To resolve the wide variety of security risks, a wide variety of security solutions have been created. No single solution has yet proven flawless, but using the "Defense in Depth" strategy, systems and networks can usually be kept safe. Quite simply, Defense in Depth refers to using multiple methods of security at once, so that if one or more fail, another will succeed.[1] Here are some of the solutions used:

Network layer security

A variety of protocols have been created to secure TCP/IP communication. These include Secure Sockets Layer (SSL) and the newer Transport Layer Security (TLS) for Wold Wide Web traffic, as well as Pretty Good Privacy (PGP) for email, and IPsec for securing the network layer.


Firewalls are systems which restrict access to a network and the devices on it. Most modern private firewalls watch for communications which are expressly prohibited for security reasons, watch for suspicious contents, and deny connection coming in from devices which were not first contacted from within the secured network. Commercial firewalls often cannot use the latter method, since unrequested connections are expected on public websites and portals. This means that they must be more effective in differentiating hostile connection from friendly ones.

Stateless packet filtering

The first firewalls decided whether to allow a packet or not based on that single packet alone. This was effective for a time, but it soon became clear that this was not enough. These firewalls could be tricked by sending malicious content in pieces, dispersed among several packets.

Stateful filtering

The solution to the dispersion method used to trick packet filtering was stateful filtering. In this process, packets are collected by the firewall until it is certain they are safe. Only then are these packets allowed to continue into the secure network.

Application layer filtering

Although more effective, even stateful filtering is not enough. Because of where it is in the OSI model, it does not see the end product of communication. Although a stateful firewall is important, it can still be deceived. For this reason, software firewalls not exist as well, which can see network activity differently than the hardware firewalls. Software firewalls recognize and understand applications and protocols as they should appear on the computer. It is therefore able to detect many stealthy attacks which a hardware firewall is unable to detect.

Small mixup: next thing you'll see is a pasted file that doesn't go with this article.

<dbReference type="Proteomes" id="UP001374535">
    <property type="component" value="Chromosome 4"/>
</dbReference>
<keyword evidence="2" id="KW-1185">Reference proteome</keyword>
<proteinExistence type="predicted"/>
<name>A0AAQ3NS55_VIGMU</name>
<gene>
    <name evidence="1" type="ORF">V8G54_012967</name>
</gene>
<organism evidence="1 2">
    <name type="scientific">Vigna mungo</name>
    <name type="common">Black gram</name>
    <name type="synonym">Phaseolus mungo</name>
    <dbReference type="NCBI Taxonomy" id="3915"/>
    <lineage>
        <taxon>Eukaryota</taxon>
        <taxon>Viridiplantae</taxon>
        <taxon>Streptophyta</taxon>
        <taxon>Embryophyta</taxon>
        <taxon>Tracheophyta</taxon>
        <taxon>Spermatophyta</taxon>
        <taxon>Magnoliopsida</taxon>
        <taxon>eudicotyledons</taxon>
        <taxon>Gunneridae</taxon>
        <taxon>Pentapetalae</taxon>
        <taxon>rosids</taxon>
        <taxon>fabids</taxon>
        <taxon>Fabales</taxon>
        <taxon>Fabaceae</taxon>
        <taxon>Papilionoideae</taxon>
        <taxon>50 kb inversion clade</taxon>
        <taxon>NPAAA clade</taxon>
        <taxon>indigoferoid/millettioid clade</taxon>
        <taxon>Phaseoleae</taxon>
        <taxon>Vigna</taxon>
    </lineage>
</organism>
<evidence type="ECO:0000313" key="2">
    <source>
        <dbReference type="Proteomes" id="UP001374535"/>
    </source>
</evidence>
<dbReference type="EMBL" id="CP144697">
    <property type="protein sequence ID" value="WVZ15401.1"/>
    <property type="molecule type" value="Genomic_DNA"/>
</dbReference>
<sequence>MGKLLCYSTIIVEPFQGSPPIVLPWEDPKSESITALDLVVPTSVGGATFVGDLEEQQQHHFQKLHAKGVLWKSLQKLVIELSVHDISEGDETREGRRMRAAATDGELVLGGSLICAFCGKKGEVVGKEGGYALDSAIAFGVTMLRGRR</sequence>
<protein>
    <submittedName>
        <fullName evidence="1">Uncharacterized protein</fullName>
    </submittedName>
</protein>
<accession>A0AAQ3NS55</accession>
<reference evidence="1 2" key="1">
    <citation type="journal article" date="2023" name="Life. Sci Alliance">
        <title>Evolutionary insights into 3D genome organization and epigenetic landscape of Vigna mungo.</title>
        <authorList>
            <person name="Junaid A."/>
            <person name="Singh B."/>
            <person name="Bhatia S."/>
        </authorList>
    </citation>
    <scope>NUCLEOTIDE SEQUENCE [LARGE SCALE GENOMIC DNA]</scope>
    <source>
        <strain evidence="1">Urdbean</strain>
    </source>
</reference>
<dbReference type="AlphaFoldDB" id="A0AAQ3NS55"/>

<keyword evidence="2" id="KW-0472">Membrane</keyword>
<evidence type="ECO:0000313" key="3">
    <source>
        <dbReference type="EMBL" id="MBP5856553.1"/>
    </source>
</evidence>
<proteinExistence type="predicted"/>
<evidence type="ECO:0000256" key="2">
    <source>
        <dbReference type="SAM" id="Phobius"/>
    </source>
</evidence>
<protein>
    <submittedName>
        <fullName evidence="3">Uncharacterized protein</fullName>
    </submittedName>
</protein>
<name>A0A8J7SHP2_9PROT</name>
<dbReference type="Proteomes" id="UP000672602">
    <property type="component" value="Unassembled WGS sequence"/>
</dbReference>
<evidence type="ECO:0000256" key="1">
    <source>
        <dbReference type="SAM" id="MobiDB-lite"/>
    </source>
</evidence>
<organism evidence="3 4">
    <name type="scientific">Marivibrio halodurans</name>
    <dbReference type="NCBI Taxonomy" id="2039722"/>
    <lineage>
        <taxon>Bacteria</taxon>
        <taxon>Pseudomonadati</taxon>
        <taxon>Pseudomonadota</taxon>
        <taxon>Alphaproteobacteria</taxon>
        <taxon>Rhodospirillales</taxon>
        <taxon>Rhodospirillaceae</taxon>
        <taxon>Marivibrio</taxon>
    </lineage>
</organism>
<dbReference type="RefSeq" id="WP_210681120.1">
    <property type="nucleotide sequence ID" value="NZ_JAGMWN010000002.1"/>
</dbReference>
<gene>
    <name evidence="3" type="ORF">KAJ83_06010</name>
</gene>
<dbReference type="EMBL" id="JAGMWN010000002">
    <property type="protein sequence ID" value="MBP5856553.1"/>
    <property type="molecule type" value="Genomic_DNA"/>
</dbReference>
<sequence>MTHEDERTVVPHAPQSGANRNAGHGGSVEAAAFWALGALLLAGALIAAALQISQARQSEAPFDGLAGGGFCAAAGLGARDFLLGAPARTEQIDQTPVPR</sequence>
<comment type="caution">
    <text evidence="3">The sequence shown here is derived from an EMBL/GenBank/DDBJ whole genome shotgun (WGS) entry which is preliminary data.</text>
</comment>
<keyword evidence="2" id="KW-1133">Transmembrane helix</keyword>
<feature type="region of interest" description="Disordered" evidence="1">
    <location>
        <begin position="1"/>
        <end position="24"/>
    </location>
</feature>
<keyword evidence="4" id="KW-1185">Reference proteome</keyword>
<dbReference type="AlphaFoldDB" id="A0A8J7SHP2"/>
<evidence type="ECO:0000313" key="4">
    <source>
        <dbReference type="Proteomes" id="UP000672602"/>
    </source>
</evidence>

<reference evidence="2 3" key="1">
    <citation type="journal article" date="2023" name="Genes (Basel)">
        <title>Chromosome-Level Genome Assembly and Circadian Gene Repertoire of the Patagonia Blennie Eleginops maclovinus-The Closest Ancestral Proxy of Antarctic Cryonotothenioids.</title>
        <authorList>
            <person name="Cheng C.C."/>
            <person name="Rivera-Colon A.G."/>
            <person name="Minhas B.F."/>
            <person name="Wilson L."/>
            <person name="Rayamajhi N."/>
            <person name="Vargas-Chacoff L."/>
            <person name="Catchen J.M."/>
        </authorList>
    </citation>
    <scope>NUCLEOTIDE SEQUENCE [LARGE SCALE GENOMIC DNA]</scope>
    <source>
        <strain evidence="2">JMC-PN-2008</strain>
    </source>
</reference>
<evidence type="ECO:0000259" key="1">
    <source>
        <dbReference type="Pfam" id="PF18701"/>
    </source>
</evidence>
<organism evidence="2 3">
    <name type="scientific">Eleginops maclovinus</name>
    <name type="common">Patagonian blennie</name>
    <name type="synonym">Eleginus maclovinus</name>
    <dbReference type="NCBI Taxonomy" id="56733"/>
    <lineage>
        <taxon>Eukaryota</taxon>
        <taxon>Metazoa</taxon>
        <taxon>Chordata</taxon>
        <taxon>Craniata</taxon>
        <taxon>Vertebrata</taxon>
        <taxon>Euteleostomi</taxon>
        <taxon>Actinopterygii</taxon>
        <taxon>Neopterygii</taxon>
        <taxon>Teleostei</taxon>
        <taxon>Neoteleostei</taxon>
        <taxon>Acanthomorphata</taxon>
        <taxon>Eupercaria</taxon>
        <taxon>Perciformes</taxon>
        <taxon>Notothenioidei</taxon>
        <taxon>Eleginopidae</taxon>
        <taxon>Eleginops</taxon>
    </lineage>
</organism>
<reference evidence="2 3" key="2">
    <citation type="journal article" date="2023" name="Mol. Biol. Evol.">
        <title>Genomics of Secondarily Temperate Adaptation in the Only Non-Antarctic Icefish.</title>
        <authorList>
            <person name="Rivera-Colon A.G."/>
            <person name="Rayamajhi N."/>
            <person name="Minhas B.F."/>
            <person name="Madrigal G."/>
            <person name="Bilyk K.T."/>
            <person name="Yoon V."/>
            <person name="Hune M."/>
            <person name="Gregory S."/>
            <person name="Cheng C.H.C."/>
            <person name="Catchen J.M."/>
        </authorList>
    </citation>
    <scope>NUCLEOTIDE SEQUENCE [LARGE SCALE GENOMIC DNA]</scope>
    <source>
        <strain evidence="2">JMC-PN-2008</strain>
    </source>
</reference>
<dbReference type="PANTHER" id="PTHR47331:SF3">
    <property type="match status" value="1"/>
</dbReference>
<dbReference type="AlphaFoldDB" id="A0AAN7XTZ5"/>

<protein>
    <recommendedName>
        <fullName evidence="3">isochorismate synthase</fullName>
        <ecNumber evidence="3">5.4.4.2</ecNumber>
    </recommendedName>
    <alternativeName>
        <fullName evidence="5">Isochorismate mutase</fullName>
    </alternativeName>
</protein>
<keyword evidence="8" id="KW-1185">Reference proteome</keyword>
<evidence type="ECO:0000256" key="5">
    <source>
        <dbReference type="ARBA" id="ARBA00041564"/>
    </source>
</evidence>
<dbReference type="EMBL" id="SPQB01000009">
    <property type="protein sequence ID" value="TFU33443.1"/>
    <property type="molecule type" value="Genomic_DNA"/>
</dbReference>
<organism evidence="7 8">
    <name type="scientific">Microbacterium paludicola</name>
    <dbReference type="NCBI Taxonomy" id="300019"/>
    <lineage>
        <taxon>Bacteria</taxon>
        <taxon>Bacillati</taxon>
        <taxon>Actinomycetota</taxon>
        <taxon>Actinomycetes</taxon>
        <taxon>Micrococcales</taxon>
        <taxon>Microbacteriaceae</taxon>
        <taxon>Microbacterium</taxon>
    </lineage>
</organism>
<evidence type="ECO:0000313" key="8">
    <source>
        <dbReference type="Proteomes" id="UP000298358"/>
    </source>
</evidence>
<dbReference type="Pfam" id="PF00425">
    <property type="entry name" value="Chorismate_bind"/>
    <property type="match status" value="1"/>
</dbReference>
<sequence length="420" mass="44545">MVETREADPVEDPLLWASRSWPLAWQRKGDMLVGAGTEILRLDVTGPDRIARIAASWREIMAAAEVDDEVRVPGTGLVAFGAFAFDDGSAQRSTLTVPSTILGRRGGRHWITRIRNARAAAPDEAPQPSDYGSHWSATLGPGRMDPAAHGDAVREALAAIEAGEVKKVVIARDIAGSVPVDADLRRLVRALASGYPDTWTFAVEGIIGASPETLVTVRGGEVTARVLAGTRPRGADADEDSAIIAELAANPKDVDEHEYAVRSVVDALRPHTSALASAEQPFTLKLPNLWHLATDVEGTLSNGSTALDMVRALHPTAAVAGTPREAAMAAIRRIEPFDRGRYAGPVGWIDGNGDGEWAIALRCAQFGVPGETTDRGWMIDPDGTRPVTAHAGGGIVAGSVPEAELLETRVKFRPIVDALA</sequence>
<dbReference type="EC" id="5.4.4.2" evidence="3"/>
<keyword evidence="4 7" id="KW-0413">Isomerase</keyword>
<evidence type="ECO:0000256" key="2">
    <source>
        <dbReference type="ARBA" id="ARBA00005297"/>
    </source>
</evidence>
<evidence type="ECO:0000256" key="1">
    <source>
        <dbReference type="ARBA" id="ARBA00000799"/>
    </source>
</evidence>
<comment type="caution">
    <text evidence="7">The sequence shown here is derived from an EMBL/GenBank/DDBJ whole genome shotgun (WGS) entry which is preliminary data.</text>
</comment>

Another method used to protect Internet security is encryption. Information can be transferred in encrypted form when both parties already know the decryption algorithm and key. However, when this is not the case, an ingenious solution was been devised which used both a public and private encryption key. Using this method, a client's data is encrypted using the public key which a server freely provides. It is then sent to the host, in its encrypted form. When the host receives this information, it uses its private key, which only it knows, to decrypt the information.[2] This method is used in HTTPS (Hyper Text Transfer Protocol Secure) communication, which is implemented by online backing, E-mail and many other websites today. Without a quantum computer, it would take so long to break this communication that by the time it were complete, the information would be useless. Only if the server's private key has been compromised does this system become practically vulnerable.
This helps prevent any harm from communication interception, since the data in transit is useless without the private key. It does not solve the problem of interception, and date could still be destroyed, but it uses the concept, "you can get it, but you can't use it."

Security tokens

Rather than storing and exchanging login information, security tokens were introduced to temporarily show a user as verified. This token can be freely exchanged, since it contains nothing confidential, and is unique to one device. These tokens are often also set to expire frequently (as frequently as 30 seconds) so that replacements must be issued by the host regularly. This ensures that a connection has not been spoofed, while keeping the actual login information secure.

Software diversity

If everyone uses the same software, everyone shares the same vulnerabilities. However, when people use a variety of software, they reduce the risk of being successfully attacked. For example, Windows XP users were put at risk by Conficker, but Mac OS users were safe, since they did not have the same vulnerability in port 445 as Windows XP. This is also true for web browsers. For example, a malicious banner advertisement may exploit a vulnerability in Internet Explorer, but people using Mozilla Firefox are probably safe, because the gecko engine would not have the same flaw.

Anti-malware software

Since many security threats require a change to the target system (using malware), anti-virus and other anti-malware programs are often helpful. These should be able to detect and stop most infection which would otherwise open security holes or collect private information.

Spam and phish filtering